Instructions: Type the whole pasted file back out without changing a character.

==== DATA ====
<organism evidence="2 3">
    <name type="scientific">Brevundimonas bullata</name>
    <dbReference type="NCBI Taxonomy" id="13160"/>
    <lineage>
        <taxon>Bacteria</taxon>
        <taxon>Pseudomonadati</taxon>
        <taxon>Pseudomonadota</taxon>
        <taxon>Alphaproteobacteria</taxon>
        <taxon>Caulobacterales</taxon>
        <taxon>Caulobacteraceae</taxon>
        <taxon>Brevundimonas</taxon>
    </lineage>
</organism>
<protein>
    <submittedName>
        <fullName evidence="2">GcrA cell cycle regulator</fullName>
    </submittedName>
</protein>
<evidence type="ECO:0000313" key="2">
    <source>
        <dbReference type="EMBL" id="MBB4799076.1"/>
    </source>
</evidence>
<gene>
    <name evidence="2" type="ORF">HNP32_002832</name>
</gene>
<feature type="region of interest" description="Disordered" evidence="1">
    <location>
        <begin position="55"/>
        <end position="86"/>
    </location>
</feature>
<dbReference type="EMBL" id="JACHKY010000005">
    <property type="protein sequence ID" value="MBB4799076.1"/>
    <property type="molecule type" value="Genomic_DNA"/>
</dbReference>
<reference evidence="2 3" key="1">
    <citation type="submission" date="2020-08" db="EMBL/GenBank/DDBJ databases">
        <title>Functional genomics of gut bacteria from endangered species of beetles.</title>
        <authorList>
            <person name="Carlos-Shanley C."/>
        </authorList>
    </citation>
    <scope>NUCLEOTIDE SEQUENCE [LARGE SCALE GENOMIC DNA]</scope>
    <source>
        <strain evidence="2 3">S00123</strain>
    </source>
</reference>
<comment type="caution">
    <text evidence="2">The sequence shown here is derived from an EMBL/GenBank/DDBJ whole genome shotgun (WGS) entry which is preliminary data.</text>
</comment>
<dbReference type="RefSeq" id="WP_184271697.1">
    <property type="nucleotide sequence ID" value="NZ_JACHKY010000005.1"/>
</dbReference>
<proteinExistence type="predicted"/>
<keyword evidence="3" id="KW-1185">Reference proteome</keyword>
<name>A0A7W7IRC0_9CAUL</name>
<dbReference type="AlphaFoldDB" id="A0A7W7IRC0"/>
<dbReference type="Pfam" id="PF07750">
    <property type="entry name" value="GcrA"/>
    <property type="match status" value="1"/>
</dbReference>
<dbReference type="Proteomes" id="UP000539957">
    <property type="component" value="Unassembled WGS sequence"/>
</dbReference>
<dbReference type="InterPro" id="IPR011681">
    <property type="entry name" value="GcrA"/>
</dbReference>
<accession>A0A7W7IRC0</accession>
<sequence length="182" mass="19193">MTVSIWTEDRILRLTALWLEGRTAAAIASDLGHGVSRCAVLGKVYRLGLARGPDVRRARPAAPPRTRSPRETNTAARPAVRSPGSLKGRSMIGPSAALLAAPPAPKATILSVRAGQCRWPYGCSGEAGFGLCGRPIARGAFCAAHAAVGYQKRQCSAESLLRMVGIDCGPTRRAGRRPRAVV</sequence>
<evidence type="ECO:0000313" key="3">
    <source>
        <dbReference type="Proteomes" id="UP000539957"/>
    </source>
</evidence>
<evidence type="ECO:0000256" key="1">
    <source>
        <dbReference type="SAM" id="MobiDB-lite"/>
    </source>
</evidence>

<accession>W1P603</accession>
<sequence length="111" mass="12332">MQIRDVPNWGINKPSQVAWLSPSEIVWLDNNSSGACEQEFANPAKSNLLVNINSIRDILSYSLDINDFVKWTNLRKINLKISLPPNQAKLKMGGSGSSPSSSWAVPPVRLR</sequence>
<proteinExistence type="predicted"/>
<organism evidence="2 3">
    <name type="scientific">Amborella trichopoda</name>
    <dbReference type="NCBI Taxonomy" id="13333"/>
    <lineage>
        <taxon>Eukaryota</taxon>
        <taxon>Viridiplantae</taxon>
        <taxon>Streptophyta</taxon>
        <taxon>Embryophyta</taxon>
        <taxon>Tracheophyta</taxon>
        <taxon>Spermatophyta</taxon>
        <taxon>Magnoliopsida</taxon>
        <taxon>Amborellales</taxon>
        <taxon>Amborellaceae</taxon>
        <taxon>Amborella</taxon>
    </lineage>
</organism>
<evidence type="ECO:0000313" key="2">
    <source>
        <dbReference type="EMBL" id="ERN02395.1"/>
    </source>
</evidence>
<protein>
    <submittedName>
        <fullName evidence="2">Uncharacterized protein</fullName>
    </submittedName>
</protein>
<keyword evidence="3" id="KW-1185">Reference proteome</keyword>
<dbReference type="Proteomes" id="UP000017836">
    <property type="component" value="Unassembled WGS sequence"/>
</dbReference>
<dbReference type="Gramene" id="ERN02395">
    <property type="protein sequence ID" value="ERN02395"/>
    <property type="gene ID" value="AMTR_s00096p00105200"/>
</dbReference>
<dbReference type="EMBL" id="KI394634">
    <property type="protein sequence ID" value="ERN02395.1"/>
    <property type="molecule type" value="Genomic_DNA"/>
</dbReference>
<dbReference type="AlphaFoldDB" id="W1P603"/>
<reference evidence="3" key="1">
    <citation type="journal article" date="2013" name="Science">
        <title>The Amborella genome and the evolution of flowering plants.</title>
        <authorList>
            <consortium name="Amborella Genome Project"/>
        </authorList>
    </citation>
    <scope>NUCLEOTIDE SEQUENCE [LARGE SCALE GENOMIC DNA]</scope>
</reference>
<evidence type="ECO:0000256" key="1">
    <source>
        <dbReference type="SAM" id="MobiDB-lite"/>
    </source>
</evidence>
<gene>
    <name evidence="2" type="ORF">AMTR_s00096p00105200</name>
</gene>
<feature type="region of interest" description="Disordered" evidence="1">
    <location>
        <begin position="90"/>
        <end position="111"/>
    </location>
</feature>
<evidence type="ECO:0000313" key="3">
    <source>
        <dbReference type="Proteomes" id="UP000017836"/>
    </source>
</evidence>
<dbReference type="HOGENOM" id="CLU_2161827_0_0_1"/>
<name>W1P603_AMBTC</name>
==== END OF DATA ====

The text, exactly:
<organism evidence="2 3">
    <name type="scientific">Brevundimonas bullata</name>
    <dbReference type="NCBI Taxonomy" id="13160"/>
    <lineage>
        <taxon>Bacteria</taxon>
        <taxon>Pseudomonadati</taxon>
        <taxon>Pseudomonadota</taxon>
        <taxon>Alphaproteobacteria</taxon>
        <taxon>Caulobacterales</taxon>
        <taxon>Caulobacteraceae</taxon>
        <taxon>Brevundimonas</taxon>
    </lineage>
</organism>
<protein>
    <submittedName>
        <fullName evidence="2">GcrA cell cycle regulator</fullName>
    </submittedName>
</protein>
<evidence type="ECO:0000313" key="2">
    <source>
        <dbReference type="EMBL" id="MBB4799076.1"/>
    </source>
</evidence>
<gene>
    <name evidence="2" type="ORF">HNP32_002832</name>
</gene>
<feature type="region of interest" description="Disordered" evidence="1">
    <location>
        <begin position="55"/>
        <end position="86"/>
    </location>
</feature>
<dbReference type="EMBL" id="JACHKY010000005">
    <property type="protein sequence ID" value="MBB4799076.1"/>
    <property type="molecule type" value="Genomic_DNA"/>
</dbReference>
<reference evidence="2 3" key="1">
    <citation type="submission" date="2020-08" db="EMBL/GenBank/DDBJ databases">
        <title>Functional genomics of gut bacteria from endangered species of beetles.</title>
        <authorList>
            <person name="Carlos-Shanley C."/>
        </authorList>
    </citation>
    <scope>NUCLEOTIDE SEQUENCE [LARGE SCALE GENOMIC DNA]</scope>
    <source>
        <strain evidence="2 3">S00123</strain>
    </source>
</reference>
<comment type="caution">
    <text evidence="2">The sequence shown here is derived from an EMBL/GenBank/DDBJ whole genome shotgun (WGS) entry which is preliminary data.</text>
</comment>
<dbReference type="RefSeq" id="WP_184271697.1">
    <property type="nucleotide sequence ID" value="NZ_JACHKY010000005.1"/>
</dbReference>
<proteinExistence type="predicted"/>
<keyword evidence="3" id="KW-1185">Reference proteome</keyword>
<name>A0A7W7IRC0_9CAUL</name>
<dbReference type="AlphaFoldDB" id="A0A7W7IRC0"/>
<dbReference type="Pfam" id="PF07750">
    <property type="entry name" value="GcrA"/>
    <property type="match status" value="1"/>
</dbReference>
<dbReference type="Proteomes" id="UP000539957">
    <property type="component" value="Unassembled WGS sequence"/>
</dbReference>
<dbReference type="InterPro" id="IPR011681">
    <property type="entry name" value="GcrA"/>
</dbReference>
<accession>A0A7W7IRC0</accession>
<sequence length="182" mass="19193">MTVSIWTEDRILRLTALWLEGRTAAAIASDLGHGVSRCAVLGKVYRLGLARGPDVRRARPAAPPRTRSPRETNTAARPAVRSPGSLKGRSMIGPSAALLAAPPAPKATILSVRAGQCRWPYGCSGEAGFGLCGRPIARGAFCAAHAAVGYQKRQCSAESLLRMVGIDCGPTRRAGRRPRAVV</sequence>
<evidence type="ECO:0000313" key="3">
    <source>
        <dbReference type="Proteomes" id="UP000539957"/>
    </source>
</evidence>
<evidence type="ECO:0000256" key="1">
    <source>
        <dbReference type="SAM" id="MobiDB-lite"/>
    </source>
</evidence>

<accession>W1P603</accession>
<sequence length="111" mass="12332">MQIRDVPNWGINKPSQVAWLSPSEIVWLDNNSSGACEQEFANPAKSNLLVNINSIRDILSYSLDINDFVKWTNLRKINLKISLPPNQAKLKMGGSGSSPSSSWAVPPVRLR</sequence>
<proteinExistence type="predicted"/>
<organism evidence="2 3">
    <name type="scientific">Amborella trichopoda</name>
    <dbReference type="NCBI Taxonomy" id="13333"/>
    <lineage>
        <taxon>Eukaryota</taxon>
        <taxon>Viridiplantae</taxon>
        <taxon>Streptophyta</taxon>
        <taxon>Embryophyta</taxon>
        <taxon>Tracheophyta</taxon>
        <taxon>Spermatophyta</taxon>
        <taxon>Magnoliopsida</taxon>
        <taxon>Amborellales</taxon>
        <taxon>Amborellaceae</taxon>
        <taxon>Amborella</taxon>
    </lineage>
</organism>
<evidence type="ECO:0000313" key="2">
    <source>
        <dbReference type="EMBL" id="ERN02395.1"/>
    </source>
</evidence>
<protein>
    <submittedName>
        <fullName evidence="2">Uncharacterized protein</fullName>
    </submittedName>
</protein>
<keyword evidence="3" id="KW-1185">Reference proteome</keyword>
<dbReference type="Proteomes" id="UP000017836">
    <property type="component" value="Unassembled WGS sequence"/>
</dbReference>
<dbReference type="Gramene" id="ERN02395">
    <property type="protein sequence ID" value="ERN02395"/>
    <property type="gene ID" value="AMTR_s00096p00105200"/>
</dbReference>
<dbReference type="EMBL" id="KI394634">
    <property type="protein sequence ID" value="ERN02395.1"/>
    <property type="molecule type" value="Genomic_DNA"/>
</dbReference>
<dbReference type="AlphaFoldDB" id="W1P603"/>
<reference evidence="3" key="1">
    <citation type="journal article" date="2013" name="Science">
        <title>The Amborella genome and the evolution of flowering plants.</title>
        <authorList>
            <consortium name="Amborella Genome Project"/>
        </authorList>
    </citation>
    <scope>NUCLEOTIDE SEQUENCE [LARGE SCALE GENOMIC DNA]</scope>
</reference>
<evidence type="ECO:0000256" key="1">
    <source>
        <dbReference type="SAM" id="MobiDB-lite"/>
    </source>
</evidence>
<gene>
    <name evidence="2" type="ORF">AMTR_s00096p00105200</name>
</gene>
<feature type="region of interest" description="Disordered" evidence="1">
    <location>
        <begin position="90"/>
        <end position="111"/>
    </location>
</feature>
<evidence type="ECO:0000313" key="3">
    <source>
        <dbReference type="Proteomes" id="UP000017836"/>
    </source>
</evidence>
<dbReference type="HOGENOM" id="CLU_2161827_0_0_1"/>
<name>W1P603_AMBTC</name>